Questions:

    Isn't this fence considered shared as the survey shows the property line crisscrossing the fence?
    What gives him the right to vandalize my work?
    How about the out of date(callebration date) GPS survey equipment?
    Any additional thoughts?

    I thank you in advance for your professional input.

  2. #2
    Join Date
    Sep 2005
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    75,006

    Default Re: Dispute Over Fence Height

    Whether or not the fence is shared doesn't resolve either the fact that you need a permit, or resolve the dispute over the fence height. It sounds like you'll be better off relocating the entire fence to your side of the property line and calling it yours, obtaining a proper permit to do that work. If you don't think the survey you obtained is of sufficient quality, you can try to resolve your concerns with the surveyor or commission a survey through a different company.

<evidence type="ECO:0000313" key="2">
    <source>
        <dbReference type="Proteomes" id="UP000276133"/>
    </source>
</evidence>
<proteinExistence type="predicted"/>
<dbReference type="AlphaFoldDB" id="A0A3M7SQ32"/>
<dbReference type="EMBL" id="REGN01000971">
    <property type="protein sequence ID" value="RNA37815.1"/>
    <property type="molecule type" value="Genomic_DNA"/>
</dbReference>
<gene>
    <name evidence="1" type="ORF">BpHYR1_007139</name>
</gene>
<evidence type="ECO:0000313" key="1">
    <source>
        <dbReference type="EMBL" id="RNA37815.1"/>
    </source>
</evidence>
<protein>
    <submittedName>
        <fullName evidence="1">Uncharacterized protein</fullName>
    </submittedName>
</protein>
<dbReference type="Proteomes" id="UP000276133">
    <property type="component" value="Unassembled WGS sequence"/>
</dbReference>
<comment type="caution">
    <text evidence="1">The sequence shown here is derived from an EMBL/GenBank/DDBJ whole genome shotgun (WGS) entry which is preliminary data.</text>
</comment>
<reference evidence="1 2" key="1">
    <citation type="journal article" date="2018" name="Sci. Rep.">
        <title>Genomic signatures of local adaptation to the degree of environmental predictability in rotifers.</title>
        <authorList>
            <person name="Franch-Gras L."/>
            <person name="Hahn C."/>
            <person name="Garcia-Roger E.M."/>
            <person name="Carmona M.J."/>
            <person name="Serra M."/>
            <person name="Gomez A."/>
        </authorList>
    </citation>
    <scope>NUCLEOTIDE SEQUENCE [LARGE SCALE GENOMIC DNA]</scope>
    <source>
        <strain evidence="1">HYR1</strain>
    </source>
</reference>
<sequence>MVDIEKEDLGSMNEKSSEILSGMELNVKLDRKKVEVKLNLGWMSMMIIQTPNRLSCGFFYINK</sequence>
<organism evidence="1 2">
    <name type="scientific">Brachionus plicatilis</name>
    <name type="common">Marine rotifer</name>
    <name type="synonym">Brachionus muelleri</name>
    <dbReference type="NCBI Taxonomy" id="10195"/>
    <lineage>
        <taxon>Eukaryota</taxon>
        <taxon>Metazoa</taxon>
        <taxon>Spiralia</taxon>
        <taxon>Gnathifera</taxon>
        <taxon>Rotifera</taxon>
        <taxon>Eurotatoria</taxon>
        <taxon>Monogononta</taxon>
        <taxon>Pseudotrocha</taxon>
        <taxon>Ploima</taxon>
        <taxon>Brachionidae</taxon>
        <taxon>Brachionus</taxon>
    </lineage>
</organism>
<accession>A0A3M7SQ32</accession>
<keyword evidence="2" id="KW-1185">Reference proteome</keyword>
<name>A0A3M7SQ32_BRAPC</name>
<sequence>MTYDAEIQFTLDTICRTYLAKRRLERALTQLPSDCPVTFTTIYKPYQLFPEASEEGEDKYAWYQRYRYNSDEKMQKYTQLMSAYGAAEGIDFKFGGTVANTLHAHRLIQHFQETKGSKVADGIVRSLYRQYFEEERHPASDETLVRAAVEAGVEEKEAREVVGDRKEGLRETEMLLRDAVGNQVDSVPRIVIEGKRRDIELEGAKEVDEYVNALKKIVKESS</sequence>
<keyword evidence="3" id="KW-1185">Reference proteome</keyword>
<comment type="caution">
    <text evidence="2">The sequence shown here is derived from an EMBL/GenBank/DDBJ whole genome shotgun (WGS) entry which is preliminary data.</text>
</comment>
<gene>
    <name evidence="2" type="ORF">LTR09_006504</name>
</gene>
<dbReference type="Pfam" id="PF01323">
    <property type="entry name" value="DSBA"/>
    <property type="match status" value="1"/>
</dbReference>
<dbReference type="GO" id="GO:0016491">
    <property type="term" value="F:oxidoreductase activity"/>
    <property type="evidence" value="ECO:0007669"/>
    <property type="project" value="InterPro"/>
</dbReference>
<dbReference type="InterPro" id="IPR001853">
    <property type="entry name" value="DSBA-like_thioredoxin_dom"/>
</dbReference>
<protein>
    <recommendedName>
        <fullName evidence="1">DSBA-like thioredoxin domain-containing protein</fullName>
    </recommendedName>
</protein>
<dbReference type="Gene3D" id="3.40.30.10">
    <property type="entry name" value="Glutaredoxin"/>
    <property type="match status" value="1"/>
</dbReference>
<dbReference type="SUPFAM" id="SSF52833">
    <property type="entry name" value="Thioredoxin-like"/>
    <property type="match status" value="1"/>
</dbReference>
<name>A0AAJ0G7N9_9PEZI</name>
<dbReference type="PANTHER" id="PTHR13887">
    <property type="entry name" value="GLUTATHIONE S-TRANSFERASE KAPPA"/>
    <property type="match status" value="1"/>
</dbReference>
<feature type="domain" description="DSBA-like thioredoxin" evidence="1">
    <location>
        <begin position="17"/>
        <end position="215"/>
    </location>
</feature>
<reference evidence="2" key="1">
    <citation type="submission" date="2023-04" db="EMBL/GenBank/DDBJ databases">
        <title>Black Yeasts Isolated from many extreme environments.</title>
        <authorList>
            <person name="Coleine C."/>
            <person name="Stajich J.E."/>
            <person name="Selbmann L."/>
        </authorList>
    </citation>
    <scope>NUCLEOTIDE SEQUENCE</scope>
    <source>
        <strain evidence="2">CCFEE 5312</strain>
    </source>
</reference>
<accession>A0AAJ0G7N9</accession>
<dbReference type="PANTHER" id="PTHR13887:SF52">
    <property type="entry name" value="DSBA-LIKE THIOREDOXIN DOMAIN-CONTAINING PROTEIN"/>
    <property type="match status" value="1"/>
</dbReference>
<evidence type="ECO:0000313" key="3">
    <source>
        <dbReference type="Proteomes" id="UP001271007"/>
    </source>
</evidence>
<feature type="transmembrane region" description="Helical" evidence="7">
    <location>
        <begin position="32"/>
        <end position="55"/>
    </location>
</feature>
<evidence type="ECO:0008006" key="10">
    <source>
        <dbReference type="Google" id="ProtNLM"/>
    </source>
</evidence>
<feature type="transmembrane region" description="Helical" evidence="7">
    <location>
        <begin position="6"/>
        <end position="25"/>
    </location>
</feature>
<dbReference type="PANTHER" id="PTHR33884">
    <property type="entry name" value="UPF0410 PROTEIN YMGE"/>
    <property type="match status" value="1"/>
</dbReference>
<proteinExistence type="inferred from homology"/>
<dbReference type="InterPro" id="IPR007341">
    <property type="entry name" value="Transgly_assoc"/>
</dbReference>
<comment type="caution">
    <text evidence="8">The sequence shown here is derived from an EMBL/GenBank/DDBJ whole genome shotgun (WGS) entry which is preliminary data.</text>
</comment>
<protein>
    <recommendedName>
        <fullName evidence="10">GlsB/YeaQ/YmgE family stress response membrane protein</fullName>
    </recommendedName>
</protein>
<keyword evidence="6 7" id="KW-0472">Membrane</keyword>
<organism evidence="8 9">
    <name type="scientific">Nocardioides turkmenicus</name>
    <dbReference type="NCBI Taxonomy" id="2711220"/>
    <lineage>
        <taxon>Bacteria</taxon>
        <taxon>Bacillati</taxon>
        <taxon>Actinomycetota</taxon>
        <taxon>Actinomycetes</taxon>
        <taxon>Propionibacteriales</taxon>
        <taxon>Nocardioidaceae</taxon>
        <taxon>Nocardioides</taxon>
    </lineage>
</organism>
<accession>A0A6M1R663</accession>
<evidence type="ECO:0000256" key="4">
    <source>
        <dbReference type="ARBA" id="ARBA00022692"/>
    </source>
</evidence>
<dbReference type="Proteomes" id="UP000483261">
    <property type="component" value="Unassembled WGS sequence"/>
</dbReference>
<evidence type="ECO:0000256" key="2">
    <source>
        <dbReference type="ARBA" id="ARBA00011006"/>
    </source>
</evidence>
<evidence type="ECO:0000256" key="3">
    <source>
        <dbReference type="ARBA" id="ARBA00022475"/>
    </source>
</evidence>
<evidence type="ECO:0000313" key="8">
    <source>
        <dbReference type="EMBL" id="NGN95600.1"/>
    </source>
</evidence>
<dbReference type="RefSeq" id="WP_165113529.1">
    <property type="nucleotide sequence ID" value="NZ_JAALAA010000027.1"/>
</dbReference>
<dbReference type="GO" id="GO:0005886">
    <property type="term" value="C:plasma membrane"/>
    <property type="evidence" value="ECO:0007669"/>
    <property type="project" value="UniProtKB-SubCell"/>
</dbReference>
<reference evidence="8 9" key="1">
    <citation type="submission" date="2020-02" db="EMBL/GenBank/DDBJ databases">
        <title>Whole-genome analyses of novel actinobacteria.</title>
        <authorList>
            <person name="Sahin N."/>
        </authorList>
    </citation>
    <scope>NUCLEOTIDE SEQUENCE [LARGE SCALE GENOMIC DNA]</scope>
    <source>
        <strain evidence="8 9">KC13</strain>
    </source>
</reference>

3. #3
    Join Date
    Dec 2008
    Location
    El Dorado County, CA
    Posts
    357

    Default Re: Dispute Over Fence Height

    Quote Quoting pmm
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    Questions:

    Isn't this fence considered shared as the survey shows the property line crisscrossing the fence?
    Yes. Here is the section of the CA Civil Code pertaining to that. I also included the next section, which pertains to fence heights as a nuisance (spite fence law) for your reference, although it does not seem to be applicable in your case:

    841. Coterminous owners are mutually bound equally to maintain:
    1. The boundaries and monuments between them;
    2. The fences between them, unless one of them chooses to let his land lie without fencing; in which case, if he afterwards incloses it, he must refund to the other a just proportion of the value, at that time, of any division fence made by the latter.